• BIS IBS (International Banking Statistics)
  • IMF CPIS (Coordinated Portfolio Investment Survey)
  • IMF CDIS (Coordinated Direct Investment Survey)
  • IMF GFSR ( Global Financial Stability Report)

 

Other Related Terms:

  • Global Systemically Important Financial Institutions (G-SIFIs )
  • GLOBAL SYSTEMICALLY IMPORTANT INSURERS (G-SIIS)
  • Systemically Important Financial Market Utilities (G-FMUs)
  • Nonbank Financial Companies (G-SINFC)
  • Financial Stability Oversight Council (FSOC)

     

The IAG members are

  • BIS (Bank of International Settlements)
  • G20 (Group of 20 Nations)
  • IMF (International Monetary Fund)
  • OECD (Organisation for Economic Co-operation and Development)
  • ECB (European Central Bank)
  • World Bank
  • Eurostat (European Statistics/Directorate-General of the European Commission)
  • UN (United Nations)

 

From G-20 Data Gaps Initiative II: Meeting the Policy Challenge

balancesheets

From G-20 Data Gaps Initiative II: Meeting the Policy Challenge

dgi

 

Progress of DGI ((DGI-I and DGI-II)

From G-20 Data Gaps Initiative II: Meeting the Policy Challenge

The first phase of the DGI was successfully concluded in September 2015 and the second phase of the initiative (DGI-2) was endorsed by the G-20 FMCBG. The key objective of the DGI-2 is to implement the regular collection and dissemination of comparable, timely, integrated, high quality, and standardized statistics for policy use. DGI-2 encompasses 20 new or revised recommendations, focused on datasets that support: (i) monitoring of risk in the financial sector; and (ii) analysis of vulnerabilities, interconnections and spillovers, not least cross-border.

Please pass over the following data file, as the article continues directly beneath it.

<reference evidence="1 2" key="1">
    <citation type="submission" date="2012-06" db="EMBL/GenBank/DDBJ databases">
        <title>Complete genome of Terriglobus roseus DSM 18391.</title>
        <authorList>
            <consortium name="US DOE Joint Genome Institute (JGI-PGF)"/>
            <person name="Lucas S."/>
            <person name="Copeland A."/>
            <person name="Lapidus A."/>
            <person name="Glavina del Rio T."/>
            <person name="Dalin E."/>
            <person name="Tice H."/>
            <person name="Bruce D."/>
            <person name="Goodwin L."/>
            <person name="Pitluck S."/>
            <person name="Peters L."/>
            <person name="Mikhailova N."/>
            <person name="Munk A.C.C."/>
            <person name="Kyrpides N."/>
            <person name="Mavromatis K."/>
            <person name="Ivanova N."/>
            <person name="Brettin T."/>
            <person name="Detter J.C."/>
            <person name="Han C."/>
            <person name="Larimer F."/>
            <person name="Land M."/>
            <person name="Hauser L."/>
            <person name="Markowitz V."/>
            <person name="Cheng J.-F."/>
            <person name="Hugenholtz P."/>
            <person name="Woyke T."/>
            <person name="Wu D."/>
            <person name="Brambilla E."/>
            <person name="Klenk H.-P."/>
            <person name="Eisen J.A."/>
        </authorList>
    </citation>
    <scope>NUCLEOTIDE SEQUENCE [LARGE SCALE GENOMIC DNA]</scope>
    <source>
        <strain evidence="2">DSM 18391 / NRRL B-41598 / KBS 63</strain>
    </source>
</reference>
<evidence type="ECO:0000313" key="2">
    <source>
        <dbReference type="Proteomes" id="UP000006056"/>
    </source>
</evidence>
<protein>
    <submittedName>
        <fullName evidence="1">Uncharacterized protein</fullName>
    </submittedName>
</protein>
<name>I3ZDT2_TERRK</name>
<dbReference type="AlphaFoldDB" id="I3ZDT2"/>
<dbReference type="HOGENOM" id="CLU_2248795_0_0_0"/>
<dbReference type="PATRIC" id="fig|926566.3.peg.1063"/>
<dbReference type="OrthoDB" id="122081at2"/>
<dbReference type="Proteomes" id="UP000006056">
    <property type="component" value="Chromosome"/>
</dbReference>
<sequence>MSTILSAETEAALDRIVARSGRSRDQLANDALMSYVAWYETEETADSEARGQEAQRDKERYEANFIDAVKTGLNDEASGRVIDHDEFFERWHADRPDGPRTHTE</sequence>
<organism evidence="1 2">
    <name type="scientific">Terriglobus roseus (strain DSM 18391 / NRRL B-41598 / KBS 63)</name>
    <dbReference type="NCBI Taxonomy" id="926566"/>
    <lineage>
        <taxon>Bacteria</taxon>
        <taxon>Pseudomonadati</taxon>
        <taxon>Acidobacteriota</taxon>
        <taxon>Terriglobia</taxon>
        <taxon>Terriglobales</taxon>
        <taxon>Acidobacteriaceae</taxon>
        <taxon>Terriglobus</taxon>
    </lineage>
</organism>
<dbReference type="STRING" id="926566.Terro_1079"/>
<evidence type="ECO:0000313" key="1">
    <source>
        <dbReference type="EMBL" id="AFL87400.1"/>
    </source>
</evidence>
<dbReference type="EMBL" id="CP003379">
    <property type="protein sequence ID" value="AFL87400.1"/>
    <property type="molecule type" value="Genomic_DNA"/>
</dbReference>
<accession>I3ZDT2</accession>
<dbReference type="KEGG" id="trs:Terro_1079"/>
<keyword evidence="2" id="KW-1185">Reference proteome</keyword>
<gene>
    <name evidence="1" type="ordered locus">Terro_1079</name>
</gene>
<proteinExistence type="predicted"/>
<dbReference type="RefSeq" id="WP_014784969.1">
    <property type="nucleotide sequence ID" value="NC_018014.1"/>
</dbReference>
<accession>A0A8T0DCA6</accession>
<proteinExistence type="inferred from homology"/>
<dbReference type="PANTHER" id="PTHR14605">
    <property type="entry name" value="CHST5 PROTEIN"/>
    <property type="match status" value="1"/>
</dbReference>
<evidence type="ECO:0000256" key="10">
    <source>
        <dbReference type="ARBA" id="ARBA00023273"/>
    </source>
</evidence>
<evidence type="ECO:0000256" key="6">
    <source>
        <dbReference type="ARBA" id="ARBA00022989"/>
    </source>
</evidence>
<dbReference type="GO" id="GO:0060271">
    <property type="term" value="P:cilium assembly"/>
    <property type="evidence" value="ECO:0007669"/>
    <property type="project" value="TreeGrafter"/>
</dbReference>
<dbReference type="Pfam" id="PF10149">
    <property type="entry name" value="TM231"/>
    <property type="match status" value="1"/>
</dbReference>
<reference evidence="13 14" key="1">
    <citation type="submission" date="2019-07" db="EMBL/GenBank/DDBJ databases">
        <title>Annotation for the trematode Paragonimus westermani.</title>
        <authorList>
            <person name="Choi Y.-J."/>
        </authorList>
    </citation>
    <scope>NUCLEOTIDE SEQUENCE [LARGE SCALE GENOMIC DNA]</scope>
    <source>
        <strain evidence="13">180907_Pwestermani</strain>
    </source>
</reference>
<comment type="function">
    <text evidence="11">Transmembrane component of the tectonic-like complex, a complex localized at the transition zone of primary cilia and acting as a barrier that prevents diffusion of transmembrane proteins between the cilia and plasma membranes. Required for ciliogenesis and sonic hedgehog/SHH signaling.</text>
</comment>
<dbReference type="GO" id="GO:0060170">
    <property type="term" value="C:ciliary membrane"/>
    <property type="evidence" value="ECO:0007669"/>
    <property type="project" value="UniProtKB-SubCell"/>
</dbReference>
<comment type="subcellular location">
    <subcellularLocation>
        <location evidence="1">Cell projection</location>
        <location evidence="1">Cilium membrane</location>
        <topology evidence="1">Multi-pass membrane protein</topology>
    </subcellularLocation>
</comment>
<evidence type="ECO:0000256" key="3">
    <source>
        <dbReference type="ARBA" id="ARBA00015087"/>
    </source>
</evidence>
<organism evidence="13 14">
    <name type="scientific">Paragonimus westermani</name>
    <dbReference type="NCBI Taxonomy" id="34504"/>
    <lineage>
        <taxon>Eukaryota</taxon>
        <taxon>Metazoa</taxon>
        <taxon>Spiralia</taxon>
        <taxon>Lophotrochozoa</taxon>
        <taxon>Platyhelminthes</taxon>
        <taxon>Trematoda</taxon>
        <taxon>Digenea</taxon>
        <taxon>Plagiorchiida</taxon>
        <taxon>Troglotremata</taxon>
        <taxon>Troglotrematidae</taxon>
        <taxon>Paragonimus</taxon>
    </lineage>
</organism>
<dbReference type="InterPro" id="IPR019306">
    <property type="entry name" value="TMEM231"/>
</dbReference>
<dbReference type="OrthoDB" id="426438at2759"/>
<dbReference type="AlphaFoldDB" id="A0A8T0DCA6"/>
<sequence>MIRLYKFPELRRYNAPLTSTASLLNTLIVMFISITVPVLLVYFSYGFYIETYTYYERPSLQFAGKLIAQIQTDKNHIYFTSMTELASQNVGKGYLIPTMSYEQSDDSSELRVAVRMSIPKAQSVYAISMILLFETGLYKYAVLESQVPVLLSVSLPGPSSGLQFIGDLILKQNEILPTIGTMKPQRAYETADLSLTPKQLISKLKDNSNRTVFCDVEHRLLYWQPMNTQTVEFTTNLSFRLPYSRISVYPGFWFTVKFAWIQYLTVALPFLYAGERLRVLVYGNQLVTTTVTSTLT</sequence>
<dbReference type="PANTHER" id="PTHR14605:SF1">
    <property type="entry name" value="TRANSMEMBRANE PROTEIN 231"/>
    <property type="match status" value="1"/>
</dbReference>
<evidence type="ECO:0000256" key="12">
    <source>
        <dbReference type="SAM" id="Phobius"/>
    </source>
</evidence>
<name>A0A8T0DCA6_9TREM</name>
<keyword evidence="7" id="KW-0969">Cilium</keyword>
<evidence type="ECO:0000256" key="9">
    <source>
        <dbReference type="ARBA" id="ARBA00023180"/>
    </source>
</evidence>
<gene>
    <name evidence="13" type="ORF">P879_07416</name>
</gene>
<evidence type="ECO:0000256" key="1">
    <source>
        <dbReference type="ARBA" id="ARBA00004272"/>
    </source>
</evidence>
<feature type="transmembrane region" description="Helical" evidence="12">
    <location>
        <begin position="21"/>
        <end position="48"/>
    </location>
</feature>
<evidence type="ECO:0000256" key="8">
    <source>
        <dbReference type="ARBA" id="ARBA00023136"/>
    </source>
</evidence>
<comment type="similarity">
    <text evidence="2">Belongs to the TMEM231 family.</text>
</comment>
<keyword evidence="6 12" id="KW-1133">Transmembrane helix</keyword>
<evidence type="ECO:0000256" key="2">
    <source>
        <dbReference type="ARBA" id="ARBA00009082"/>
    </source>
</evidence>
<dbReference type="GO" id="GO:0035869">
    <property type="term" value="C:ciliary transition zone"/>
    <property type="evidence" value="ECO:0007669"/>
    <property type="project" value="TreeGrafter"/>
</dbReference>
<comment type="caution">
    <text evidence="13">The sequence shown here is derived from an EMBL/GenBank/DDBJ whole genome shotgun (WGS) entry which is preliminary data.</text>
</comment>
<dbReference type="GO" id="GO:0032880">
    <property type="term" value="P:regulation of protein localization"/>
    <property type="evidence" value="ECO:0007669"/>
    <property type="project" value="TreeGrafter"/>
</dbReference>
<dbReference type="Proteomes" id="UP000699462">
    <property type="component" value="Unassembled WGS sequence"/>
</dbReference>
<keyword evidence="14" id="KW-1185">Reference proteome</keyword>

Following the significant progress in closing some of the information gaps identified during the global financial crisis of 2007/08, the G-20 FMCBG endorsed, in September 2015, the closing of DGI-1. During the six-year implementation of DGI-1, significant achievements were obtained, particularly regarding the development of conceptual frameworks, as well as enhancements in some statistical collection and reporting. Regarding the latter, more work is needed for the implementation of some recommendations, especially in seven high-priority areas across G-20 economies, notably in government finance statistics and sectoral accounts and balance sheets.

In September 2015, the G-20 FMCBG also endorsed the launch of the second phase of the DGI. The main objective of DGI-2 is to implement the regular collection and dissemination of reliable and timely statistics for policy use. Its twenty recommendations are clustered under three main headings: (1) monitoring risk in the financial sector, (2) vulnerabilities, interconnections and spillovers, and (3) data sharing and communication of official statistics. The DGI-2 maintains the continuity with the DGI-1 recommendations while setting more specific objectives with the intention for the G-20 economies to compile and disseminate minimum common datasets for these recommendations. The DGI-2 also includes new recommendations to reflect the evolving users’ needs. Furthermore, the DGI-2 aims at strengthening the synergies with other relevant global initiatives.

The DGI-2 facilitates closing data gaps that are policy-relevant. By achieving its main objective, the DGI-2 will be instrumental in closing gaps in policy-relevant data. Most of the datasets covered by the DGI-2 are particularly relevant for meeting the emerging macro- financial policy needs, including the analysis of international positions, global liquidity, foreign currency exposures, and capital flows volatility.